The occurrence of organic nitrogen compounds in crude petroleum and shale oils poses a problem of considerable importance to the petroleum industry. The deleterious effect of nitrogen compounds on cracking catalysts and the indication that they contribute to gum formation in gasolines are aspects of this problem.
Pyridine - a representative nitrogen compound in heavy oil - was degraded by Rhodococcus sp. KCTC 3218 in a water-heavy oil two phase system. The pyridine degradation rate was affected by the presence of hydrocarbons such as n-hexadecane. This microorganism formed flocs which could be a barrier to mass transfer between the cells in flocs and pyridine dissolved in water. This problem could be overcome by the addition of a surfactant such as Triton X-100. The ratio of water to heavy oil was important to separate the heavy oil phase from water. The culture medium was emulsified by a sort of biosurfactant secreted by this microorganism. The emulsified oil phase returned to its natural state when the ratio of water to heavy oil was 1.5. Above this ratio, the emulsified oil phase remained an emulsion after decantation. Pyridine in heavy oil was completely degraded in 15 hr at this water to heavy oil ratio when the concentration of pyridine in heavy oil is 700 ppm and the cell concentration was 0.32 g/L DCW.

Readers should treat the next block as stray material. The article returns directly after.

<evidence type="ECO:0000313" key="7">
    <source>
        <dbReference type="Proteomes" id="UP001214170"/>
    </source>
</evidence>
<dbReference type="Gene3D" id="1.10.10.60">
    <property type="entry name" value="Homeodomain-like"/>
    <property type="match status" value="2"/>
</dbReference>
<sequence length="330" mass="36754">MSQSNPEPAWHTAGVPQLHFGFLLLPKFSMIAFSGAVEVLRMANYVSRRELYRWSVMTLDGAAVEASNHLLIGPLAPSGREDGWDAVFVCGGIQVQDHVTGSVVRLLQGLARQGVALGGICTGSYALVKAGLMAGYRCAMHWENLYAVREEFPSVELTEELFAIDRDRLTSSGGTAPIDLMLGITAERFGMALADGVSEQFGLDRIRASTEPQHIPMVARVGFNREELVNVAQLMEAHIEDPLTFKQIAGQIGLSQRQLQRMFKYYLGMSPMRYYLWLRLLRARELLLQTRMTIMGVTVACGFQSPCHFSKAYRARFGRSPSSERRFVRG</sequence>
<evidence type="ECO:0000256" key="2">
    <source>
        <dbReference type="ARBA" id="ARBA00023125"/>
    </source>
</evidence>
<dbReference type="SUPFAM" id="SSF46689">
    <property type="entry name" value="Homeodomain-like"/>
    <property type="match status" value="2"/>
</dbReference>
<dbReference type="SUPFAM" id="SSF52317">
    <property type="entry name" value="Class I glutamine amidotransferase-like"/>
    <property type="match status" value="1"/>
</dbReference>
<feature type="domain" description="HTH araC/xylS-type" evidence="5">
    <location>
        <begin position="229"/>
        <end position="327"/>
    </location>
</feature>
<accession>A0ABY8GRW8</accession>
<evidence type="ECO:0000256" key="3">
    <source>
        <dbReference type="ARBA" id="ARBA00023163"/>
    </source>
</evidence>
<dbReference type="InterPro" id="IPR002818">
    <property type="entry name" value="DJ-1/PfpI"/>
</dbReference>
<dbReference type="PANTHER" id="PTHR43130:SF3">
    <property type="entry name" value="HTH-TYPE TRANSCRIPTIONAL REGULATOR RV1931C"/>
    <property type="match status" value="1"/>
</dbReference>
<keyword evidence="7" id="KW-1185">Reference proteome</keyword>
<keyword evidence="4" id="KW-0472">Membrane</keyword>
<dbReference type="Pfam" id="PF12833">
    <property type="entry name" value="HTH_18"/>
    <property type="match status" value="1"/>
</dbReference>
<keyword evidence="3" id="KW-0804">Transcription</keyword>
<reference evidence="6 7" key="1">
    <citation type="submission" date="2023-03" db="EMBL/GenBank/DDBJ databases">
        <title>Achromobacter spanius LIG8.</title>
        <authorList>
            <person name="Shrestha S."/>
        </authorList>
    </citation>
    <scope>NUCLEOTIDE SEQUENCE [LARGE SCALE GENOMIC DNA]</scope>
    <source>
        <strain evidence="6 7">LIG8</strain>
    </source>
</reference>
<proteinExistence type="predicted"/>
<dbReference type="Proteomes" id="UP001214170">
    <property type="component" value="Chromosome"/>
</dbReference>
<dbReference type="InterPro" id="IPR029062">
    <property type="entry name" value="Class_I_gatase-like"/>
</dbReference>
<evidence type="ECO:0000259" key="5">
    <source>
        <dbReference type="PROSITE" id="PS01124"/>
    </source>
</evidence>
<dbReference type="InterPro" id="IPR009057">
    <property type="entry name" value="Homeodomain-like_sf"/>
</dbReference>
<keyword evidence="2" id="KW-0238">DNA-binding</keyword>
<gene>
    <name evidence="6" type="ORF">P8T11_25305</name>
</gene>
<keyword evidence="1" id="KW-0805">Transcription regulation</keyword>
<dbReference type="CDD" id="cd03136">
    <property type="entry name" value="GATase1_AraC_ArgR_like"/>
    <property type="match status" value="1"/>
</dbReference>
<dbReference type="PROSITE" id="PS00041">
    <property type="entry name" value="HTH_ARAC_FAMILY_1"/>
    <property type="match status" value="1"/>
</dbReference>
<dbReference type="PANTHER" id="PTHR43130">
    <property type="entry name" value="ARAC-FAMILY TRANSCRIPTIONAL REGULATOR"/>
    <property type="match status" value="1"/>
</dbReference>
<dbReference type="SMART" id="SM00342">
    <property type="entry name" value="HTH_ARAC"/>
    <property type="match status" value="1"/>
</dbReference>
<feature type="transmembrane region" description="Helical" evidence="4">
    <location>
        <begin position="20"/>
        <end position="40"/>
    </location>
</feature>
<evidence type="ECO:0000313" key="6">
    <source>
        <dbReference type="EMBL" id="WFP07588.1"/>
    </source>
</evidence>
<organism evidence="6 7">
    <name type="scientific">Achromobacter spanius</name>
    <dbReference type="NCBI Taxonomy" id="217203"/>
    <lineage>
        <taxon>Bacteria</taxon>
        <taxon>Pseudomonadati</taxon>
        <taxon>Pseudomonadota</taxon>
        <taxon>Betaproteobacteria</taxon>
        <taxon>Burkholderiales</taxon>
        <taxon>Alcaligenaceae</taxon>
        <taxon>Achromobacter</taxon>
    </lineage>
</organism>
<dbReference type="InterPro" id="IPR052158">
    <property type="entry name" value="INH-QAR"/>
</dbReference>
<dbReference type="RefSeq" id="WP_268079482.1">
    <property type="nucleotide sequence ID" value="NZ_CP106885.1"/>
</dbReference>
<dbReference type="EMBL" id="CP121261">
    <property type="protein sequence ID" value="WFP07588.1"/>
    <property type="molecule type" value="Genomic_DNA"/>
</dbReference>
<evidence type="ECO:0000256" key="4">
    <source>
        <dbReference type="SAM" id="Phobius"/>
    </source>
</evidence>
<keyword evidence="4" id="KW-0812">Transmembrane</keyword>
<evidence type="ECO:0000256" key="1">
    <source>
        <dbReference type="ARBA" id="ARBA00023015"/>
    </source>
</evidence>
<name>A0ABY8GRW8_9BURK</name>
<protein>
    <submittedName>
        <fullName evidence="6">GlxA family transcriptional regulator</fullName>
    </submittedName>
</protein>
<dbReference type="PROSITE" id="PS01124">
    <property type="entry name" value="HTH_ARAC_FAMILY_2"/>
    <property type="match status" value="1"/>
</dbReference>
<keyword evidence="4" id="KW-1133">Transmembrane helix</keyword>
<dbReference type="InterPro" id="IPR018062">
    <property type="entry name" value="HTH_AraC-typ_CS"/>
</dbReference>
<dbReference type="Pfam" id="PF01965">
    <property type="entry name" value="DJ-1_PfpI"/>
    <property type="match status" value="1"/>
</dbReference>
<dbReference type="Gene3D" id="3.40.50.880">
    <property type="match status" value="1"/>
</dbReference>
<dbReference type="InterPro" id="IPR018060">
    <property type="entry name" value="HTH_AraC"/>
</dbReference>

N-methyl pyrrolidone have a good selectivity for pyridine and almost constant distribution coefficients regardless of the concentration of pyridine in the heavy oil.